‘His obscenity is never obscene’
Born in Detroit on November 12, 1949, DeSana was raised in an aggressively typical post-War, American family: suburban home, two children, a dog.
In 1955 the family moved to Atlanta, where DeSana spent the remainder of his childhood. In 1968, America’s annus horribilis – encompassing the Vietnam War and the assassinations of Robert F. Kennedy and Martin Luther King — DeSana entered Georgia State University.
One year later, on June 28, 1969, police raided the Stonewall Inn, the gay bar in New York’s Greenwich Village, sparking an uprising that would launch the modern gay liberation movement. This spark of rebellion and hope made its way to Atlanta’s Ansley Mall Mini Cinema, where Andy Warhol’s homoerotic underground film, “Lonesome Cowboys,” was showing. Fifteen minutes into the film’s only screening, police officers raided the cinema and confiscated the reels. Many of the audience members were harassed, photographed and arrested.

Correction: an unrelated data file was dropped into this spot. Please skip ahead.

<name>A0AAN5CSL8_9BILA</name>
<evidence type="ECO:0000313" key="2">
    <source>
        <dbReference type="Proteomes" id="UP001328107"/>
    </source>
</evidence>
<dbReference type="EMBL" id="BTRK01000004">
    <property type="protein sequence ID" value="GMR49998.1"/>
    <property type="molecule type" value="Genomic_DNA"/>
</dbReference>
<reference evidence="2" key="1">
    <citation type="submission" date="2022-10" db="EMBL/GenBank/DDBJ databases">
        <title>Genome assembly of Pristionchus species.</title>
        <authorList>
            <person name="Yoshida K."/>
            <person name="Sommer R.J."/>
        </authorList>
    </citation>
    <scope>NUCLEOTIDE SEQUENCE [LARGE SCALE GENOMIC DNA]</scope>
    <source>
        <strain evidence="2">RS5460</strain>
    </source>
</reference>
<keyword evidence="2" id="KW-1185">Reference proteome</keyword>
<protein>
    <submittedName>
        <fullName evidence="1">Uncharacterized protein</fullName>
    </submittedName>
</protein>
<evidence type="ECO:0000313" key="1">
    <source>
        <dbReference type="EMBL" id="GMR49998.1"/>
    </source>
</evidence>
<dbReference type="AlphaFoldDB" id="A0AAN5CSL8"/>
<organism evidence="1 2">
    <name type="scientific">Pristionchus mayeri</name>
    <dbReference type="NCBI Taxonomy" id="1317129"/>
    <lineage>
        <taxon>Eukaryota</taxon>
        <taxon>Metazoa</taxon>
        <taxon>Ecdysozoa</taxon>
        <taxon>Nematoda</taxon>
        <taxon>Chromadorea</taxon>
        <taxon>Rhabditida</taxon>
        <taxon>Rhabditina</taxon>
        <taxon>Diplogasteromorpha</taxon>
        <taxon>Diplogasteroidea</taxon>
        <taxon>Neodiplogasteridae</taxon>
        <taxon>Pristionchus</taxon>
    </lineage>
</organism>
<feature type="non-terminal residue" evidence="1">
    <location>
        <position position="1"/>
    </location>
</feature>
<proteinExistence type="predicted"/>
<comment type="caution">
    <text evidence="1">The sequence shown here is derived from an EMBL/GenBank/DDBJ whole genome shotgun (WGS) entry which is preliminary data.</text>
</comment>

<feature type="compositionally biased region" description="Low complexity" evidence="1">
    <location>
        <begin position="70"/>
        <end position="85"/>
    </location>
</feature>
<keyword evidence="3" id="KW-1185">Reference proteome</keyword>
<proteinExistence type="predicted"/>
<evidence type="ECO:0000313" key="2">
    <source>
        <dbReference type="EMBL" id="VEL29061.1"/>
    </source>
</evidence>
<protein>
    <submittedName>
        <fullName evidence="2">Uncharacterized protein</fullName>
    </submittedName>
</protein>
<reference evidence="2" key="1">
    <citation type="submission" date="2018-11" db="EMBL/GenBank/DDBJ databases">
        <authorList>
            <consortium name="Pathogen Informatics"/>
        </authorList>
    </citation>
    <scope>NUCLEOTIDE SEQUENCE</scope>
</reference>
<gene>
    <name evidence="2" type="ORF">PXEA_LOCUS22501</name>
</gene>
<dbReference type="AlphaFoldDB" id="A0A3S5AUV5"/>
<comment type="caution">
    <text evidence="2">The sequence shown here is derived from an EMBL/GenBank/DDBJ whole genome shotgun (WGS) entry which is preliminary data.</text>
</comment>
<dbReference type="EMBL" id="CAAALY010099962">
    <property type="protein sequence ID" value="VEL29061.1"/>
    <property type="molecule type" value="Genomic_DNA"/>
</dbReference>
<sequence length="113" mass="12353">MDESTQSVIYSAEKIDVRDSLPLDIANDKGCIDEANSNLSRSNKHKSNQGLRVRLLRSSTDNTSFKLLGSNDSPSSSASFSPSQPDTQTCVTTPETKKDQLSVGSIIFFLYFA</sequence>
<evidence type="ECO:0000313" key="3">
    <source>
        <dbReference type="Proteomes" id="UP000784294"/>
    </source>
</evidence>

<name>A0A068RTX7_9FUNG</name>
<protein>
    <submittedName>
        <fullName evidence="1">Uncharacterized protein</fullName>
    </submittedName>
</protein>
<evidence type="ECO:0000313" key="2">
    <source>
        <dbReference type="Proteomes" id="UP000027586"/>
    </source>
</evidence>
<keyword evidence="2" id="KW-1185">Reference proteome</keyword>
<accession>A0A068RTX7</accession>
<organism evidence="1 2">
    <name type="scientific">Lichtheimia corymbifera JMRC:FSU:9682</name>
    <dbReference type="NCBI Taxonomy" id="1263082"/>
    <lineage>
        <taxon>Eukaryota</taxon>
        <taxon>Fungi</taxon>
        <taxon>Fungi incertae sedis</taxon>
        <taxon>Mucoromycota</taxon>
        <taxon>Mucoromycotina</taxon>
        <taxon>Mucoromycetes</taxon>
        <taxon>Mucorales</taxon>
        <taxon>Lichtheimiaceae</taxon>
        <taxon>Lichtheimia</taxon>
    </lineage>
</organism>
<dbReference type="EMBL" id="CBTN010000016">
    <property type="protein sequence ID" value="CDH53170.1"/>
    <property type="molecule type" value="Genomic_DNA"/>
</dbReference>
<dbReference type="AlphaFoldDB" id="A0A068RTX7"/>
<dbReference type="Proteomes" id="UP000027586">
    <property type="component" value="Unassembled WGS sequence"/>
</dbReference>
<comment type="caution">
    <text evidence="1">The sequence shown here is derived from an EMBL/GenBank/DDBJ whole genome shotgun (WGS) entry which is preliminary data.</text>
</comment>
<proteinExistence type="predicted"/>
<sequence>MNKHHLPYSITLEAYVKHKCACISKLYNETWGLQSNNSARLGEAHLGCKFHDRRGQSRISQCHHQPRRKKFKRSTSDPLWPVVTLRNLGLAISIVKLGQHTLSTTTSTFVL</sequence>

DeSana may or may not have been in the audience that night, but he was certainly aware that his classmates and professors experienced censorship from school officials and the city. In the catalog accompanying the Brooklyn exhibition, curator Sawyer writes that in 1972, DeSana’s teacher, photographer John McWilliams, organized Atlanta’s annual arts festival where he displayed nudes made by his students and invited the highly regarded photographer Frederick Sommer to judge the exhibition.
“Sommer awarded prizes to several of the students, but within days there were letters and reviews in Atlanta’s daily papers complaining of the exhibition’s pornography,” writes Sawyer.
Against this backdrop of censorship and taboos, DeSana turned his perceptions of suburbia into his final thesis project, “101 Nudes,” spoofing the title of Walt Disney’s “101 Dalmations.”